Meanwhile, the effort by nationalist guerrillas to disrupt the elections picked up, with Rhodesian military authorities reporting 10 landmine incidents over the past 24 hours. Six attacks on polling stations were recorded and four others on African groups going to the polls.
In one incident, three Africans were killed by a mine. In another incident at a polling station, a man was shot to death in a crossfire between guerrillas and security forces.
Since the general military mobilization for the elections April 12, 218 guerrillas, 12 members of the security forces and seven black paramilitary party auxillaries have been killed, the authorities said.
The government also announced that a woman waiting to vote and stepped out of line, given birth to a baby, gotten back into line and voted. It gave great publicity to a guerrilla who surrended yesterday and was taken to cast his vote in the elections. The guerrilla, recently trained in Ethiopia by Cubans, was quoted as saying "majority rule means that we are free. There is nothing left to fight for."
The government is counting heavily on a massive defection of guerrillas after the establishment of the government to reverse what has been a steadily deteriorating security situation.
Answering questions from observaters and reporters, Prime Minister Smith predicted "a big change" in the guerrillas' attitutde and an improvement in military affairs when the black government is installed.
Smith expressed concern that U.S. and British officials were setting loose a "few red herrings" to discredit the new constitution as another rationale for not recognizing the new government.
He said it was clear blacks would have 72 of the 100 seats in the new Parliament and whites only 28 and that blacks understood they were voting for black-majority rule.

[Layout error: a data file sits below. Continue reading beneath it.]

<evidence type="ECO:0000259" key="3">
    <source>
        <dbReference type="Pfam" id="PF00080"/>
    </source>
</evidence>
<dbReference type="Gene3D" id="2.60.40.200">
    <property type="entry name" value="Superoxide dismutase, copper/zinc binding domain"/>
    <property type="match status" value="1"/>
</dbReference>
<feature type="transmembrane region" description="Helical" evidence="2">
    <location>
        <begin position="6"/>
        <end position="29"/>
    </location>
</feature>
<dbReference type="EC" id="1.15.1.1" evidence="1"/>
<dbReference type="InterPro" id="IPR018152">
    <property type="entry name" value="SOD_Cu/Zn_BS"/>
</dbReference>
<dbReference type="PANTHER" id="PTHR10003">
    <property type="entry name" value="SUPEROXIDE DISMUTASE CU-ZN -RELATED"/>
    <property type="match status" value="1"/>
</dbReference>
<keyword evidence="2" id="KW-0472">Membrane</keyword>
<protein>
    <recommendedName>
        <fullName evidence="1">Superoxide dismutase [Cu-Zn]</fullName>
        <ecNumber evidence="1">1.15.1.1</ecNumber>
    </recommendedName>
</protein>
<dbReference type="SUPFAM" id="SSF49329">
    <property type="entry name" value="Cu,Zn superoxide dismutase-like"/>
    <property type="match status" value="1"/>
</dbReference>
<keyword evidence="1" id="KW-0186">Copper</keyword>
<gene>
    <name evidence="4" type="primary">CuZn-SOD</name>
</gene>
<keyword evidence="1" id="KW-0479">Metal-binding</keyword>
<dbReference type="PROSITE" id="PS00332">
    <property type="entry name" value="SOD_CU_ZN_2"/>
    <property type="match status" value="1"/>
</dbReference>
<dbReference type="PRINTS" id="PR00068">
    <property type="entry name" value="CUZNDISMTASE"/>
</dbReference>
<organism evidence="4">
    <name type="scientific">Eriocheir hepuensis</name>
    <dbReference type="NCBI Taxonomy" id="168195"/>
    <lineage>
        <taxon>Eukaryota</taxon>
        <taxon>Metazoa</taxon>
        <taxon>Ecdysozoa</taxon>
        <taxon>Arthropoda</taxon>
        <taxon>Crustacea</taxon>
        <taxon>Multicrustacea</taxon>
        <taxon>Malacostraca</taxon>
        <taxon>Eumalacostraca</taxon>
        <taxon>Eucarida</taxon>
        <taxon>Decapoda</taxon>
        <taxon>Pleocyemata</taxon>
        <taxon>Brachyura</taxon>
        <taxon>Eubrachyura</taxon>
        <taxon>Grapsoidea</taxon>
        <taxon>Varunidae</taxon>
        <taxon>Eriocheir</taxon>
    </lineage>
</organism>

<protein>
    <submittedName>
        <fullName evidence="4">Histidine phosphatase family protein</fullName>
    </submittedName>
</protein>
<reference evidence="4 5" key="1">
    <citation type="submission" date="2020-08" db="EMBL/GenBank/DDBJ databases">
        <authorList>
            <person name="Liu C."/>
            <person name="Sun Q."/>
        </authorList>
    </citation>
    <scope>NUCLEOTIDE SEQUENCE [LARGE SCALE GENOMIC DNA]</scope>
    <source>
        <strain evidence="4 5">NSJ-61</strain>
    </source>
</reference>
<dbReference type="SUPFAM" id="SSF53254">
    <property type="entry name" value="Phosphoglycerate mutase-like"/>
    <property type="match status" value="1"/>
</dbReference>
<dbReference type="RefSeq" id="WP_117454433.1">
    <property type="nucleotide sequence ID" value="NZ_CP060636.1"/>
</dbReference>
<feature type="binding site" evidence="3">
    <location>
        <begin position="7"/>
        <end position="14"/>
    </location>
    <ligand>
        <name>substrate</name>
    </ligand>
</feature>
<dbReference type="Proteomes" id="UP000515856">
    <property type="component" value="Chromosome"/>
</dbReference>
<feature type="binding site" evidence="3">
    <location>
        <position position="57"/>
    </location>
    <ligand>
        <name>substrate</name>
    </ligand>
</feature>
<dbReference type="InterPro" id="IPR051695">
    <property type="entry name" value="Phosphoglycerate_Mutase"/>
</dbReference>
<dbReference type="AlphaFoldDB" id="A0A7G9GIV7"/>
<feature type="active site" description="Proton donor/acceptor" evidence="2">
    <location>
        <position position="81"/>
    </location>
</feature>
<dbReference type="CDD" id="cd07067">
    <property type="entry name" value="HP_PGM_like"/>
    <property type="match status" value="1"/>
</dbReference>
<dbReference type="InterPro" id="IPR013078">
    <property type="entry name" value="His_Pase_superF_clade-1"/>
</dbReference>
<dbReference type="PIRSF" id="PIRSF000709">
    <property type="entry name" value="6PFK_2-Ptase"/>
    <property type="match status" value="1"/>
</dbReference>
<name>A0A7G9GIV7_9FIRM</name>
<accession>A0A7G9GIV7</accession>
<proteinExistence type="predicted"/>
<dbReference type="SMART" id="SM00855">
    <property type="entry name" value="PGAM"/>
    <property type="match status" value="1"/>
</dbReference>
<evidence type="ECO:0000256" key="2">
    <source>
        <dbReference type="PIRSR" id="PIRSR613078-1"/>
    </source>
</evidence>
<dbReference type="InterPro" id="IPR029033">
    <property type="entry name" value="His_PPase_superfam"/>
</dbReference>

The prime minister said Britain and the United States could not credibly argue over the number of seats reserved for the minority whites since in their own 1977 proposal they had set aside 20 for the whites as well as extensive guarantees for their rights.
Compared to other elections in Africa, where Smith said all but three countries were either under military dictatorships or one-party rule, Rhodesia's elections and constitution and come off very well, he declared.
Asked whether he was prepared to refuse a post as a minister in the new government to help improve its image aborad, Smith said he had repeatedly made concessions to the British and Americans only to be left "holding the bag" when they did not carry out their side of the bargain.
He hinted strongly that if Washington and London were ready to recognize the new black-led government, he would quit Rhodesian politics. But he said he would have to be certain of recognition.
"Let's make a plan that you will deliver the goods the same we do," he said in a reference to his resignation and Western recognition. "What could be more fair?" CAPTION: Picture 1, Rhodesian backers of Methodist Bishop Abel Muzorewa celebrate the voter turnout, dancing to a band in Salisbury. Muzorewa is favored for prime Minister. UPI; Picture 2, Women in Rhodesian village of Chirlonga wait to vote as guard stands by. UPI